Quentin Tarantino’s working hard to make sure he ends up as famous for gut-punch titles as he is for indulgent banter and splashy violence. The Hateful Eight is the latest in the bunch, joining thunderbolts like Inglourious Basterds, Death Proof, and Kill Bill. It’ll be a Western, following Django Unchained and marking the first genre double-dip in Tarantino’s two decades of writing and directing. Moving on to the rumor mill, though, the one redolent of credibility: How do you feel about Christoph Waltz and 77-year-old Bruce Dern signing on to this thing?
There’s no hard info about roles or about the conversations taking place, but Tarantino has reportedly finished his script’s first draft and is getting it out to the actors he wants. Waltz and Dern are the two names that have escaped the chambers of secrecy. “I sat with Dern recently,” Deadline’s Mike Fleming Jr. writes, “and he is as razor sharp as ever and has an encyclopedic memory for Hollywood lore and his place in this world. This has made him the perfect candidate for a ‘comeback’ — he is still so on his game — and a handful of directors who are resourceful in their casting like Payne and Tarantino are very astute in recognizing that.”
I have no clue how Dern decides which films to join and which to turn down — and he’s surely getting plenty of intriguing offers in the wake of Nebraska — but Tarantino’s reputation is hard to ignore. The man loves orchestrating a comeback, having written a number of unforgettable parts for great underserved actors at exactly the right time — Pam Grier, David Carradine, Kurt Russell, John Travolta. Knowing QT can get (almost) any actor he wants, and that he wants you, must also be tough to say no to. There’s a shred of history here, as well: Dern appeared as Django‘s Old Man Carrucan for about 45 seconds, wearing golden glasses and telling Django he’s “got sand.”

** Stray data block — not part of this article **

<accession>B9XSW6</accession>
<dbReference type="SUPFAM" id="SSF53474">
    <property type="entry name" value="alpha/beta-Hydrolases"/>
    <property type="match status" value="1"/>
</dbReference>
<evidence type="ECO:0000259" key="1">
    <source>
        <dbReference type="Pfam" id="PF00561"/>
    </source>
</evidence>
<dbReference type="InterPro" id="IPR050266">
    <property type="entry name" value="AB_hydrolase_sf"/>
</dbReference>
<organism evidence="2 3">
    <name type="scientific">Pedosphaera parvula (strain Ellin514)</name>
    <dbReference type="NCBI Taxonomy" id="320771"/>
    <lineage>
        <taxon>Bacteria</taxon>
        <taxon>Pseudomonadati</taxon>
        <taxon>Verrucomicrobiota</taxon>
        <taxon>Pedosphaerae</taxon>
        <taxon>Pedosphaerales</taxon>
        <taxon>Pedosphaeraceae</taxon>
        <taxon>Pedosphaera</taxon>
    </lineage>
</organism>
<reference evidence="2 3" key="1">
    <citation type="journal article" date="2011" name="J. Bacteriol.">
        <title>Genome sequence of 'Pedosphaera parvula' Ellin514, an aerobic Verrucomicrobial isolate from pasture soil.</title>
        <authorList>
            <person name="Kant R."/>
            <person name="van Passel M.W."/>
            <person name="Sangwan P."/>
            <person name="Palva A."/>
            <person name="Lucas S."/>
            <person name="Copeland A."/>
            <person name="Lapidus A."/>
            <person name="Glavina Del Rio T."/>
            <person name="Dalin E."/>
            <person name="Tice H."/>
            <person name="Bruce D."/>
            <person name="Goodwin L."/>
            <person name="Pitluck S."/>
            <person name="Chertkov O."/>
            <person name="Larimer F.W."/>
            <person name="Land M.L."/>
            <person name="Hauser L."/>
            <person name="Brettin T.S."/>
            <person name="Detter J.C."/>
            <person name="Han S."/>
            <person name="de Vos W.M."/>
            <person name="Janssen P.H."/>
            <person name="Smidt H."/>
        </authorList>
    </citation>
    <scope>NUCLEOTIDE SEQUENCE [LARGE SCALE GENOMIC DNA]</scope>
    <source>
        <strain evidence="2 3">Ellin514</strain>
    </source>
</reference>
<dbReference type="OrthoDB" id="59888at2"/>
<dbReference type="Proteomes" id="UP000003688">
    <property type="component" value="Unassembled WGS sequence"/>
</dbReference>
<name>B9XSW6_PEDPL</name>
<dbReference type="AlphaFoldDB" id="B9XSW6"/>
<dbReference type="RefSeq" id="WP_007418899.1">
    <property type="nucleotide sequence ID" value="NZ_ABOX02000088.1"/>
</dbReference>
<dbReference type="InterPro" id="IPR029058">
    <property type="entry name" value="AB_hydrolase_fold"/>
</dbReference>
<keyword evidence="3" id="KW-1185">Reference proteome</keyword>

Waltz, meanwhile, is probably a shoo-in. Accepting an award for Basterds at Cannes in 2009, he emotionally thanked his captain, saying, “You gave me my vocation back.” He won an Oscar for that movie, then again for Django. On Tarantino’s end, Waltz is starting to look even more like an official muse than mid-’90s Samuel L. Jackson did. Last April, Tarantino said he’d been imagining Django for a long time, and never with a German dentist/bounty hunter in the mix. “The next thing I know, I sat down and wrote that opening scene, and he just flew right out of the pen, like it was the tenant [sic] of God, boom!” If Waltz does The Hateful Eight, he’ll be the first major actor to do three Tarantino movies in a row. Maybe he’ll just do every one from here on out — that would be such a bingo.